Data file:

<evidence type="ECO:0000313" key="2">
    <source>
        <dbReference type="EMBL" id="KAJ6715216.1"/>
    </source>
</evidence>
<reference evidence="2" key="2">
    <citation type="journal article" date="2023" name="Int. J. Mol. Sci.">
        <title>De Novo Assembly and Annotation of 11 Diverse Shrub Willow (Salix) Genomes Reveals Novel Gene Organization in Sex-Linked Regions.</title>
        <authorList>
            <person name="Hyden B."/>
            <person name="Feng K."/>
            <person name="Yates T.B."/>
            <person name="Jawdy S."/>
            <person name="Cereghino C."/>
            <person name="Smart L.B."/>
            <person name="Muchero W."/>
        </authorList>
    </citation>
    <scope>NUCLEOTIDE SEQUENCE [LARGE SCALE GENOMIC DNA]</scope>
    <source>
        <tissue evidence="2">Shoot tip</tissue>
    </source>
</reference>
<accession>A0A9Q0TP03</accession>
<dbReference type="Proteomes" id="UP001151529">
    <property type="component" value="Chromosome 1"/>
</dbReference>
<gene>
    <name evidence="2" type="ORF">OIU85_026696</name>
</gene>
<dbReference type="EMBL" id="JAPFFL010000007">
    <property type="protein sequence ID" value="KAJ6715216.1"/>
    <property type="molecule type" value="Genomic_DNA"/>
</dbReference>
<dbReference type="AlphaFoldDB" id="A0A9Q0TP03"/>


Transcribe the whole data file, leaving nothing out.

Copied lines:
<evidence type="ECO:0000313" key="2">
    <source>
        <dbReference type="EMBL" id="KAJ6715216.1"/>
    </source>
</evidence>
<reference evidence="2" key="2">
    <citation type="journal article" date="2023" name="Int. J. Mol. Sci.">
        <title>De Novo Assembly and Annotation of 11 Diverse Shrub Willow (Salix) Genomes Reveals Novel Gene Organization in Sex-Linked Regions.</title>
        <authorList>
            <person name="Hyden B."/>
            <person name="Feng K."/>
            <person name="Yates T.B."/>
            <person name="Jawdy S."/>
            <person name="Cereghino C."/>
            <person name="Smart L.B."/>
            <person name="Muchero W."/>
        </authorList>
    </citation>
    <scope>NUCLEOTIDE SEQUENCE [LARGE SCALE GENOMIC DNA]</scope>
    <source>
        <tissue evidence="2">Shoot tip</tissue>
    </source>
</reference>
<accession>A0A9Q0TP03</accession>
<dbReference type="Proteomes" id="UP001151529">
    <property type="component" value="Chromosome 1"/>
</dbReference>
<gene>
    <name evidence="2" type="ORF">OIU85_026696</name>
</gene>
<dbReference type="EMBL" id="JAPFFL010000007">
    <property type="protein sequence ID" value="KAJ6715216.1"/>
    <property type="molecule type" value="Genomic_DNA"/>
</dbReference>
<dbReference type="AlphaFoldDB" id="A0A9Q0TP03"/>